8. Animal Welfare

Livestock raised organically must have access to the outdoors and room enough to move, graze, and develop, in a manner that supports their natural behavior. These animals can’t be given growth hormones and animals treated with antibiotics can’t produce organic products. Conventional animal factories use genetically engineered crops to fatten up livestock ahead of slaughter, whereas organically produced animals cannot ingest genetically engineered feed.

Organically raised livestock have access to graze on grass and aren’t fed a diet of GMO corn, cottonseed, canola, and soy. Unhealthy and mistreated animals make unhealthy food that accounts for a significant percentage of all food-borne illnesses. To avoid illnesses, and to put a stop to inhumane treatment, purchase certified organic animal products.

9. Hormones and Antibiotic Usage

Organic dairy cows aren’t injected with milk-boosting hormones such as recombinant bovine growth hormone (rBST), which has shown to increase insulin levels in humans. Studies also show more than 90 percent of the pesticides Americans consume are found in the fat and tissue of meat and dairy products. According to the Consumers Union, approximately 80 percent of the antibiotics sold in the United States are used in meat and poultry production. Many scientists and experts warn that rampant use of antibiotics in animal feed, such as penicillin and tetracycline, will breed an epidemic that medicine has no defense against. Karim Ahmed, a senior scientist at the Natural Resources Defense Council, states that it “is perhaps one of the most serious public health problems the country faces. We’re talking about rendering many of the most important antibiotics ineffective.” Organic meat and dairy cannot be produced with antibiotics and growth hormones.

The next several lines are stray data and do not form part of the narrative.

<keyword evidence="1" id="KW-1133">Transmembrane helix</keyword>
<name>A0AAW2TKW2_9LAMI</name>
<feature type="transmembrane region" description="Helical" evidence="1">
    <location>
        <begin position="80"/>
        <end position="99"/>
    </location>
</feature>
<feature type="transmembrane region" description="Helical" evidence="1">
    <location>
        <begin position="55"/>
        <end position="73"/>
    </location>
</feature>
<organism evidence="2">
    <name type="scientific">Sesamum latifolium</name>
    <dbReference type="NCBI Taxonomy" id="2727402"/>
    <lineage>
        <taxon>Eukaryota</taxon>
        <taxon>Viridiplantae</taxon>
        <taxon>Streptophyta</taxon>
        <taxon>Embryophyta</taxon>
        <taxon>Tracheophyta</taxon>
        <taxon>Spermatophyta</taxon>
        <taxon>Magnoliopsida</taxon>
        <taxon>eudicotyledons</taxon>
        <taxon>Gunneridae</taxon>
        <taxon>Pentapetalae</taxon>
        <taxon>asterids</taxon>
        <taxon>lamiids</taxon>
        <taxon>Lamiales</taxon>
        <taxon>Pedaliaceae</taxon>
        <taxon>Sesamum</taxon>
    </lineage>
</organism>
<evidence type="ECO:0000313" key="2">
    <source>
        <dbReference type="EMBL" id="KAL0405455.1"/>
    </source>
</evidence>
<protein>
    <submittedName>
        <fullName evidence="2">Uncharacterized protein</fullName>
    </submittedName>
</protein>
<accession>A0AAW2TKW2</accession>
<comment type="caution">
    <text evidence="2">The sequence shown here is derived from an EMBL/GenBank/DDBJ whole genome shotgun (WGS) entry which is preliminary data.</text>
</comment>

10.  Food Security 

A true food future requires us to treat our precious land, water, air, animals, and ecosystem with more deliberate care. More than 600 active chemicals are registered for agricultural use in America, to the tune of billions of pounds annually. The average application equates to about 16 pounds of chemical pesticides per person, every year. This isn’t a sustainable system for any of us.